• Surgical clipping: A doctor may place a surgical clamp at the site of the hemorrhage to stop the bleeding
  • Coiling (endovascular embolization): A physician threads a catheter to the brain through the groin and places several small coils at the site of an aneurysm that caused the stroke. This can block blood flow and encourage blood clotting at the site of the hemorrhage.
  • Surgical AVM removal: If your stroke was caused by an arteriovenous malformation (AVM), your doctor may choose to remove it surgically if it is in an accessible part of the brain. This will lower the risk of hemorrhagic stroke and eliminate the possibility of rupture.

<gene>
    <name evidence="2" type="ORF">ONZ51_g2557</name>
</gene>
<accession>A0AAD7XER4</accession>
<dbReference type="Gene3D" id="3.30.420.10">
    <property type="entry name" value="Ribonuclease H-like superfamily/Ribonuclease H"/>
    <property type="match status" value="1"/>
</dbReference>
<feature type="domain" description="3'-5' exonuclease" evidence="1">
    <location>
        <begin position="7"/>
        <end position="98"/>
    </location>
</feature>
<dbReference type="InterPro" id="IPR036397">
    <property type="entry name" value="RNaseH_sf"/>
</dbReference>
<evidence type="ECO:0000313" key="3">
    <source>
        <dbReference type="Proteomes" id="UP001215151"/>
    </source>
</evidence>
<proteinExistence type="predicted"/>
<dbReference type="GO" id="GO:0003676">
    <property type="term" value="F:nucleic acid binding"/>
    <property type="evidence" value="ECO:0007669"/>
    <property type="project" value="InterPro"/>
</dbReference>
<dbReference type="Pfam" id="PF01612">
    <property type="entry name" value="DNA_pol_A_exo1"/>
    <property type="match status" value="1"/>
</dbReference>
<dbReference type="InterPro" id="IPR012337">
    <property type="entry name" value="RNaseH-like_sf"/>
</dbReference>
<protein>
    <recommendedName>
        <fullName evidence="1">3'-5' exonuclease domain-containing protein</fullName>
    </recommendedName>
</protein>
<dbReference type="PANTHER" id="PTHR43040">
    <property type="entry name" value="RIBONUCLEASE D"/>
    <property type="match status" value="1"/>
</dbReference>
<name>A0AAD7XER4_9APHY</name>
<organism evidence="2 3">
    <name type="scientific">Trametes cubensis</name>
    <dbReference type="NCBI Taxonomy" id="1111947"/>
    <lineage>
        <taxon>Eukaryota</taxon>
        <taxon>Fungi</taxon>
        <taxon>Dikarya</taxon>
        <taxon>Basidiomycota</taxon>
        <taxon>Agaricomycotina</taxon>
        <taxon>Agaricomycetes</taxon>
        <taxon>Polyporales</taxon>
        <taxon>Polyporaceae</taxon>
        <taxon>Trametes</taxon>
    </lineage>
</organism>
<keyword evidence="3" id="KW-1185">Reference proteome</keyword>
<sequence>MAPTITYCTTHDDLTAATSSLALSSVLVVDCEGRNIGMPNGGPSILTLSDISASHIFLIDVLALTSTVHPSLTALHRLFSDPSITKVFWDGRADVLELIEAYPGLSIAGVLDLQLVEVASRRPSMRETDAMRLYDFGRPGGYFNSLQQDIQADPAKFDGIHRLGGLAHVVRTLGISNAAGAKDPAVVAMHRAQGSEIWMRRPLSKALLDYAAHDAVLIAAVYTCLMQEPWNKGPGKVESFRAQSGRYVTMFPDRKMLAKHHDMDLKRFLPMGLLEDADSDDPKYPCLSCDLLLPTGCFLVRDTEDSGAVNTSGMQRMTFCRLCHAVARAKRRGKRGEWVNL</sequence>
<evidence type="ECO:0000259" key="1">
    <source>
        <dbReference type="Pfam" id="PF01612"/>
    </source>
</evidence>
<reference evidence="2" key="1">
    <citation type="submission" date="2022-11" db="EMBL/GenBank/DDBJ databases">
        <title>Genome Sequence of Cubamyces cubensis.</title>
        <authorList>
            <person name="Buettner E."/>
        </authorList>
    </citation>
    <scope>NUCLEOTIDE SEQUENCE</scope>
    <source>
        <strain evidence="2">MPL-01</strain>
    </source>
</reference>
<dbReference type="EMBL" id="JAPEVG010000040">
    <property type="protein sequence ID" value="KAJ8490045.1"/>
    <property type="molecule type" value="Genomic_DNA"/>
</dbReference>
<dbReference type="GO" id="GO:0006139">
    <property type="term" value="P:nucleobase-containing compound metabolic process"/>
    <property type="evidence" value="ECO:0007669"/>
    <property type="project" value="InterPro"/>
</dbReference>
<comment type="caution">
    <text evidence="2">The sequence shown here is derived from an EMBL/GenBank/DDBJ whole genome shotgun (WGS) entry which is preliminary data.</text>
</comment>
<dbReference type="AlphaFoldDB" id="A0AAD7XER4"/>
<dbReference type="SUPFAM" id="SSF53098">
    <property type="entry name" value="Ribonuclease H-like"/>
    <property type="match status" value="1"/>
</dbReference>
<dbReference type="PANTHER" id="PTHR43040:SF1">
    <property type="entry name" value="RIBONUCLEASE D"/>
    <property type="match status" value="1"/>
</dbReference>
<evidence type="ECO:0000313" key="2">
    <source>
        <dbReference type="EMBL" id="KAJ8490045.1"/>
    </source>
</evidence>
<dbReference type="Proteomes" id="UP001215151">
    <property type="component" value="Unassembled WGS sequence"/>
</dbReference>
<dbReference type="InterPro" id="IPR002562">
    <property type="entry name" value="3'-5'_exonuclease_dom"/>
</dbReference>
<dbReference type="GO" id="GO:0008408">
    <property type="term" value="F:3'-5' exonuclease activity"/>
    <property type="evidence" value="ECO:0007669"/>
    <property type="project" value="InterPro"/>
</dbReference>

The Center for Stroke Rehabilitation at NewYork-Presbyterian Hospital is devoted to providing advanced stroke rehabilitation and developing innovative, effective treatments for stroke survivors. We are committed to providing state-of-the-art treatments that are not widely available at other centers in the New York metropolitan area, and creating and assessing new treatments to improve the lives of people living with the effects of stroke. We believe that introducing a rehabilitation plan as early as possible offers patients the best chance at a successful recovery.

Our multidisciplinary rehabilitation team includes physical therapists, occupational therapists, speech therapists, recreational therapists, and physicians who are fellowship-trained in neurological rehabilitation. Rehabilitation goals may include regaining lost function, building strength and endurance, and improving communication in patients who have lost some ability to speak and gesture.

Rehabilitation is offered on both an inpatient and an outpatient basis, depending on each patient's diagnosis and personal needs, which may require physical therapy, speech therapy, occupational therapy, or other approaches.